I'm developing an iOS app to stream live in-car video from a racing car with synchronized data. In order to provide a reference for the data, I've been trying to insert a Unix timestamp as a text ID3 tag. I've adapted the code from here http://www.wowza.com/forums/content....D3-Metadata%29 to do so.
At the moment my code just inserts the Unix time that the packetizer started in every frame.
Unfortunately the iOS metadata API functions aren't detecting the tags. This is strange, because I've tested the same code with a different HLS source also containing ID3s- a VOD m3u8 playlist containing chunks with ID3s created using Apple's own tools. The iOS code works fine with this video- all tags are detected. I've verified that the chunks from Wowza do contain ID3s- although seemingly only one at the beginning of each chunk.
I'm wondering if I'm doing something wrong at the Wowza end, causing the tag to be inserted in the wrong place, and thus not correctly read - I suspect I'm misunderstanding some part of the API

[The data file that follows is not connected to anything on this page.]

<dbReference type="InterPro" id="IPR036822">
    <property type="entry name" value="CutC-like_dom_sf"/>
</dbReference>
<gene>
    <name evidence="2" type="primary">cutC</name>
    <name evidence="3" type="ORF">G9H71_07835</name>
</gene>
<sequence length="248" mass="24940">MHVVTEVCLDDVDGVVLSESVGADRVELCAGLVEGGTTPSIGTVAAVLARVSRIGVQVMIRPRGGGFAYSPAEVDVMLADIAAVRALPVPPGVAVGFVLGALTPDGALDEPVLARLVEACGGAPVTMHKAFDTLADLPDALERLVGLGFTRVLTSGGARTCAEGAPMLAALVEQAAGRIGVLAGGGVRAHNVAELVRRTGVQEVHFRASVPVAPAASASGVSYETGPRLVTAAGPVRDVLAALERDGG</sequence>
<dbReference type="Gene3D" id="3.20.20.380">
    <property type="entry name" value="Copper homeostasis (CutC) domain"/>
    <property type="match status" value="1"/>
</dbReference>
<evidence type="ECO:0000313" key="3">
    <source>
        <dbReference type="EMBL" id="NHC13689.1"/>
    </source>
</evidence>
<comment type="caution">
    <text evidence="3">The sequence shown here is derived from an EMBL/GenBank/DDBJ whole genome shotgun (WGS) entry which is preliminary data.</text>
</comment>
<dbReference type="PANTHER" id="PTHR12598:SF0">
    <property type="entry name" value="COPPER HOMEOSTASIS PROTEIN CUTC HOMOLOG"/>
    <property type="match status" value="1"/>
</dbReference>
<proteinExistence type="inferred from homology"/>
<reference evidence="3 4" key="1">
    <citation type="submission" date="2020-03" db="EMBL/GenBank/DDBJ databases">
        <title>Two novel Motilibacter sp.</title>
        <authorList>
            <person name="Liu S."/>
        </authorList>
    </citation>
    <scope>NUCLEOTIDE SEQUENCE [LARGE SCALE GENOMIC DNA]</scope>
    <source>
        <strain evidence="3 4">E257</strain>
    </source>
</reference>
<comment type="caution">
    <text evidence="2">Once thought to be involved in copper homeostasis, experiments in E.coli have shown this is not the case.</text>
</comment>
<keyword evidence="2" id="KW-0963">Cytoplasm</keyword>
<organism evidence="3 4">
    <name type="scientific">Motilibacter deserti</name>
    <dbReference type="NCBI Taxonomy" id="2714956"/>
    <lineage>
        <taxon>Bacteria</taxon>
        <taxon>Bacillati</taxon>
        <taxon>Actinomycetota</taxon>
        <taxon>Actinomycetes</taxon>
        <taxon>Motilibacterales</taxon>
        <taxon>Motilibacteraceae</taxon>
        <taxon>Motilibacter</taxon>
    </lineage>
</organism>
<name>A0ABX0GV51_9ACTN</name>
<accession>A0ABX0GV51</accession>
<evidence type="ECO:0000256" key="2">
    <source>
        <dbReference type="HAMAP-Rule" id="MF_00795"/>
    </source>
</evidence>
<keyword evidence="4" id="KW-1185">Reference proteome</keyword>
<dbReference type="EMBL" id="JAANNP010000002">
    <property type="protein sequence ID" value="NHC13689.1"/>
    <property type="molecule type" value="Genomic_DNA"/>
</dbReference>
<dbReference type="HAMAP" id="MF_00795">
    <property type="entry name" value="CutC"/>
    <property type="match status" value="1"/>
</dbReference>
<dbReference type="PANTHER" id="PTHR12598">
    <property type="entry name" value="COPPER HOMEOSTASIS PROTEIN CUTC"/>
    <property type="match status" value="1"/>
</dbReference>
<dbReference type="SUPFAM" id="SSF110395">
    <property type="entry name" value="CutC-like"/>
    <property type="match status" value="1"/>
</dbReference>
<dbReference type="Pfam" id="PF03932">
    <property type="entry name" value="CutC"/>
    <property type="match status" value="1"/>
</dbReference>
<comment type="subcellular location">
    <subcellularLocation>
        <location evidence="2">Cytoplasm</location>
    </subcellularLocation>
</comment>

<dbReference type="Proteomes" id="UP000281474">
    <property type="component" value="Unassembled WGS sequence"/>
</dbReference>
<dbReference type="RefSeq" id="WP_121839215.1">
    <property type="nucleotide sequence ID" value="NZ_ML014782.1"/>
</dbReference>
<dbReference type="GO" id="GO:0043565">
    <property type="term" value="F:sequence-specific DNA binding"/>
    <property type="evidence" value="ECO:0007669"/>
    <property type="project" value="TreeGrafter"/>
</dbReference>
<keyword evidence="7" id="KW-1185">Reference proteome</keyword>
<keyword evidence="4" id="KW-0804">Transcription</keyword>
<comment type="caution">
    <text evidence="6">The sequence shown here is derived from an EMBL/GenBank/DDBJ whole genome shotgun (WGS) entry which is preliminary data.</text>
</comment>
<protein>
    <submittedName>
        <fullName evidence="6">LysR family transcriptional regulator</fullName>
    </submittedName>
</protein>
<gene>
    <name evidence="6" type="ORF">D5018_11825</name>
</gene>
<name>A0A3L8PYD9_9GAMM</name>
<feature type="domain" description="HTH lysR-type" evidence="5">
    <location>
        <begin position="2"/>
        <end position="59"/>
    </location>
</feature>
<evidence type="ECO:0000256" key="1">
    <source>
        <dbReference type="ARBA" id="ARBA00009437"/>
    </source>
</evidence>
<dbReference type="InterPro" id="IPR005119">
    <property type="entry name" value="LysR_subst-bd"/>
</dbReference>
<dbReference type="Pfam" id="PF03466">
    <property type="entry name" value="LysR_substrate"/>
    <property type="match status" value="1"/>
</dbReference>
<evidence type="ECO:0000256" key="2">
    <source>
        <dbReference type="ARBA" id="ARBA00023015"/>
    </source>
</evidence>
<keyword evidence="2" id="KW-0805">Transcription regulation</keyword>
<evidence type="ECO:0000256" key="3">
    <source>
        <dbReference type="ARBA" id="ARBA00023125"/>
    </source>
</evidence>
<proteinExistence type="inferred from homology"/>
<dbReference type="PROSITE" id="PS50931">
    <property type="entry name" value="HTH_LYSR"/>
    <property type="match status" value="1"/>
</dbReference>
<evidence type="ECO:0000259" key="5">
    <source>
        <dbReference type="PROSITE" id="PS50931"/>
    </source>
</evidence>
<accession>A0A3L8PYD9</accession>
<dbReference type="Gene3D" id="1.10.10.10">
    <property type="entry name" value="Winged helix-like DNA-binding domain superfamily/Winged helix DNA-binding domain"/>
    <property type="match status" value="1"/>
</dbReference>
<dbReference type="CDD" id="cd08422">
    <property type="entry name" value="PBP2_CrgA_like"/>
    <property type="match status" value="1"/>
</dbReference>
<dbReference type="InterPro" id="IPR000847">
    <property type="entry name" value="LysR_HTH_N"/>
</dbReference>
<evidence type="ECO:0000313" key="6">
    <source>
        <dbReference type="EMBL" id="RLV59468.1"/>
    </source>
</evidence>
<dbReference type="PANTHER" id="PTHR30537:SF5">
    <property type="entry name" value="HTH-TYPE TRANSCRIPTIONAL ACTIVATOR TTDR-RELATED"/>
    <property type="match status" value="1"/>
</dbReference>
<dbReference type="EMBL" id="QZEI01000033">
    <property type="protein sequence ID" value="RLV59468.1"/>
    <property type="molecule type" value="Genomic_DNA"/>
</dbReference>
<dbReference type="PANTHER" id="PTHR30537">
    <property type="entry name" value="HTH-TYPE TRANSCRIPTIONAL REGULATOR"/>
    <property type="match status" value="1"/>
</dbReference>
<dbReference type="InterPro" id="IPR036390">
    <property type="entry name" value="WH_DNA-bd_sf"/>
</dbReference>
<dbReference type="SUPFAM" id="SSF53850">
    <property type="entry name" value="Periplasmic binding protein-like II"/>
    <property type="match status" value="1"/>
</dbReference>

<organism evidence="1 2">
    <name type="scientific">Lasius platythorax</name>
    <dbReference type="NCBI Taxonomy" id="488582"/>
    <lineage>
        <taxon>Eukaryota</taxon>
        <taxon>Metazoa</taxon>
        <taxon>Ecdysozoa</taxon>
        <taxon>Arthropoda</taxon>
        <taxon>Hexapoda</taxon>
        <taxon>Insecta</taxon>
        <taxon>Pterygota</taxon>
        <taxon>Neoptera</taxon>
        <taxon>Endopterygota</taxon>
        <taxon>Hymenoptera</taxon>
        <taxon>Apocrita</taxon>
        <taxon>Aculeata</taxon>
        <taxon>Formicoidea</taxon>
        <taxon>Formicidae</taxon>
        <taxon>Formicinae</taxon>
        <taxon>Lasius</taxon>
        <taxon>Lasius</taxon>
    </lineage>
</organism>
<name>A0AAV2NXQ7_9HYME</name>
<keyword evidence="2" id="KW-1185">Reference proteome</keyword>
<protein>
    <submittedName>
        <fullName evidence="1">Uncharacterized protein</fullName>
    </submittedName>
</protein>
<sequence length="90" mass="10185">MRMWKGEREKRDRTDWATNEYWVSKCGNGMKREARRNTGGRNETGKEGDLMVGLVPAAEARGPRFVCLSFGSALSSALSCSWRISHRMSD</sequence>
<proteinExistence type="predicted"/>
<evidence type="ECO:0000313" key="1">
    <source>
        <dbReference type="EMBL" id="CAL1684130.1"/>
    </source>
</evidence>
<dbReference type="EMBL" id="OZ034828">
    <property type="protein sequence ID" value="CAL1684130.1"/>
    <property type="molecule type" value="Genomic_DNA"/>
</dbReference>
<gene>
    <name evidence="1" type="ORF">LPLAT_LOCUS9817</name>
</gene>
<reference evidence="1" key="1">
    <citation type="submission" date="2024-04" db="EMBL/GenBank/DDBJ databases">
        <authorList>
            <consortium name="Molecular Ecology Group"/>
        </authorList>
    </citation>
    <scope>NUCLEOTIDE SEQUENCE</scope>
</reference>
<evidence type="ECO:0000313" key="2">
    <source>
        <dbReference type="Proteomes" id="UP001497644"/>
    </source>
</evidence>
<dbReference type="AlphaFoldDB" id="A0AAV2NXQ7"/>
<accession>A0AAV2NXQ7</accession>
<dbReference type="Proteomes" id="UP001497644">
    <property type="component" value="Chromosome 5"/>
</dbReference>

I should also mention, that for testing purposes I'm using VLC to create a fake live stream from a file, and that previously, while trying to use Apple's live stream segmenter together with their ID3 inserter, I've run into trouble- and discovered on a post on an Apple developer forum that there is a known issue with trying to insert ID3s into MPEG2TS feeds from VLC, due to the fact that VLC apparently pads the MPEG2TS PMT with the adaptation field.
My code is
Long unixTime = System.currentTimeMillis();
String time = unixTime.toString();
getLogger().info("ABOUT TO ADD TEXT FRAME START TIMESTAMP"+time+"");
ID3V2FrameTextInformation frame = new ID3V2FrameTextInformation(ID3V2FrameBase.TAG_TXXX);
public void onAppStart(IApplicationInstance appInstance)
public void onAppStop(IApplicationInstance appInstance)